A critical task in the succession planning process of any
organization is identifying candidates. Traditionally,
candidates have been identified based on past performance. While
this seems logical, it is problematic in practice.
Past performance always measures success in a lower-level
position. What is needed in succession planning is a system to
identify potential for success in a future higher-level
position. The best predictive model I have found is the
Leadership Pipeline Model by Charan, Drotter, and Noel.
The Leadership Pipeline provides a model that describes the
skills, time applications, and values required to succeed at
different levels in the organization. While most leadership
models and theories describe characteristics of leaders in
general, the Leadership Pipeline describes specific criteria for
success in transitioning from one level to the next.
The Leadership Pipeline Model helps us to see the importance of
identifying candidates for positions throughout the entire
organization. The pipeline must be continuously filled with
leaders who have been identified for development for the next
higher level. A pipeline clog at one level will clearly harm
leadership development and succession throughout the entire
organization. What is needed is a carefully monitored system for
developing in-house talent from front-line supervisors to CEOs.
At GE and Citicorp, two companies using the Leadership Pipeline
Model, leadership passages from one level to the next are seen
as “turns” in the leadership pipeline. These turns (or passages)
provide significant developmental experiences. If these turns
are skipped the individual may not be prepared for higher-level
leadership positions. The focus for development should be the
lack of critical skills and values for the next higher level,
not past performance.
I am often asked “Is it better to recruit from outside the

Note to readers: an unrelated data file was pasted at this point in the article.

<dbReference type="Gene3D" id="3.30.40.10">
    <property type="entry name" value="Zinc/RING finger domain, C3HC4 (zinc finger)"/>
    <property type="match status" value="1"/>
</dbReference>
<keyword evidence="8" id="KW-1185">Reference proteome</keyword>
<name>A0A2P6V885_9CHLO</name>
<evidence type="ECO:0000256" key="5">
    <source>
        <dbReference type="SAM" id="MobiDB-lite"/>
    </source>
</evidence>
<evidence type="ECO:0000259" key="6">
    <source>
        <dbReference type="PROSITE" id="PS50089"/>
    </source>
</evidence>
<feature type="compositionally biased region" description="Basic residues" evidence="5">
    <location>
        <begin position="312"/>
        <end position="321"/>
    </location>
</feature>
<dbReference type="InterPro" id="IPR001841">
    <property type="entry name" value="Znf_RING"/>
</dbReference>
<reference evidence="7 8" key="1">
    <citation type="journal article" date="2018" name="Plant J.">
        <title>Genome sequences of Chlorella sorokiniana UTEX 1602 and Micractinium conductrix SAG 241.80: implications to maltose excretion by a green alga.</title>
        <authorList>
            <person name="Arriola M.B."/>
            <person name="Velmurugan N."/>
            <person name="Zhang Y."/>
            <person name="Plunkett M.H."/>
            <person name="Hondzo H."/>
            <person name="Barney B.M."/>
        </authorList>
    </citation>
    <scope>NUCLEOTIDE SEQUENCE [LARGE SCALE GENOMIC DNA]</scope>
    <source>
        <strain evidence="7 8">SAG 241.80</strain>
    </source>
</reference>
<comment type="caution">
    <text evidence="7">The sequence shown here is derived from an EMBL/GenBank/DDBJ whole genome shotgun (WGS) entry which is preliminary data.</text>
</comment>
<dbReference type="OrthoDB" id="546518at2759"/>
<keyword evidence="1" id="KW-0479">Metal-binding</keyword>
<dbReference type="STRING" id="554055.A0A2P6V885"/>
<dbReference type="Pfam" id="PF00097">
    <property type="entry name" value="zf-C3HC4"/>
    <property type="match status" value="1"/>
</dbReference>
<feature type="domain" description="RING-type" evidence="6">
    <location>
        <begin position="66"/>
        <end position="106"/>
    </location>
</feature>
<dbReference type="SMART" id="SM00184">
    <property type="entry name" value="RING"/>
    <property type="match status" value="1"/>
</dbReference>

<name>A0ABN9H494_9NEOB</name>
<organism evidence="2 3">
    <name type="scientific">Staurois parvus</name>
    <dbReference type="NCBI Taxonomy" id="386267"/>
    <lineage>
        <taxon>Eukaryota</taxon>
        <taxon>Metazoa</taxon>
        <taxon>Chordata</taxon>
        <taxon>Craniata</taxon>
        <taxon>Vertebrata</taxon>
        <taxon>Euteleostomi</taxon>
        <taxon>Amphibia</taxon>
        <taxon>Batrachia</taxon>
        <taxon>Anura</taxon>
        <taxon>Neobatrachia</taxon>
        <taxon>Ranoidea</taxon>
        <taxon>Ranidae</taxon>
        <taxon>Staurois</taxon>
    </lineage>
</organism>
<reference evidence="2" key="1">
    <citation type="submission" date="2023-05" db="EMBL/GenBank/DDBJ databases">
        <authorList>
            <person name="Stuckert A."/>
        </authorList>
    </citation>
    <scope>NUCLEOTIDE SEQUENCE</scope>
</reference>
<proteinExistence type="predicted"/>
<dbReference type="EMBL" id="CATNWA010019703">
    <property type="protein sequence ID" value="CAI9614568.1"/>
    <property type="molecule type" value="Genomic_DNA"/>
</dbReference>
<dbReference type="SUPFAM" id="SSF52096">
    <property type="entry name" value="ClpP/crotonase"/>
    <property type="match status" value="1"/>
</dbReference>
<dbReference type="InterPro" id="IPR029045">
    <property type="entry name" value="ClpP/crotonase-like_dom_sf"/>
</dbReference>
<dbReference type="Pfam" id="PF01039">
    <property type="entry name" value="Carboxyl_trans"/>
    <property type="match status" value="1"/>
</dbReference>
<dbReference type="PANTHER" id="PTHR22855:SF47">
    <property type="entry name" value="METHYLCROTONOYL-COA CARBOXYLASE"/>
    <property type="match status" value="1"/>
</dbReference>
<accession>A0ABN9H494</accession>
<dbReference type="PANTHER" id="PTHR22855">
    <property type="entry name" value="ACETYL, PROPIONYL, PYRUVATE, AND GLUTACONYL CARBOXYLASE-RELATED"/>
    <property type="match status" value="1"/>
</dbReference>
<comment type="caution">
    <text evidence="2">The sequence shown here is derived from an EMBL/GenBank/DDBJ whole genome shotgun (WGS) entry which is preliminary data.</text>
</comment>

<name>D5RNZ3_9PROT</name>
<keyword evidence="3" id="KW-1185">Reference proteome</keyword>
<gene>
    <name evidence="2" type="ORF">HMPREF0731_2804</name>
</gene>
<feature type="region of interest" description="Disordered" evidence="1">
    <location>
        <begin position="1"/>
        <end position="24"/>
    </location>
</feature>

organization or to develop leaders from within?” The safe, but
rather uninsightful answer is, “It depends.”
Recruiting from outside the organization makes sense when a
major change in corporate culture or direction is needed. But, I
would caution about the over-dependence on outside recruiting of
leaders. Desperate attempts to recruit leaders from outside the
organization suggest an inadequate leadership pipeline.
Recruiting leaders from the outside of the organization can be
very expensive. As we all know, there is a talent shortage in
the marketplace. This can lead to paying high premiums (or even
outright price wars) for promising talent.
The Leadership Pipeline Model offers a common language
(terminology) and specific criteria for what to look for in
leaders at the next higher level. The Model provides a
description of the skills, time applications, and values
required of leaders at each successive level. This criteria is
critical not only for identifying candidates but also for their
The key to identifying candidates for higher levels of
responsibility is to predict their potential to succeed in
attaining and using the skills, time applications, and values of
the next higher level. Past performance is often a poor
predictor of future success. Remember that the skills, time
applications, and values of each successive level of leadership
are dramatically different.
The challenge in succession planning and identifying candidates
is making sure people are assigned to a level that is
appropriate for them. The challenge is complicated by the fact
that people change (hopefully for the better) over time. An
appropriate position for someone today may not be appropriate
three years from now.
Identifying candidates for the organization’s future leadership
positions is a critical task. Do you have a system for
identifying candidates that considers not only their current
skills, but also their willingness to adopt new work values and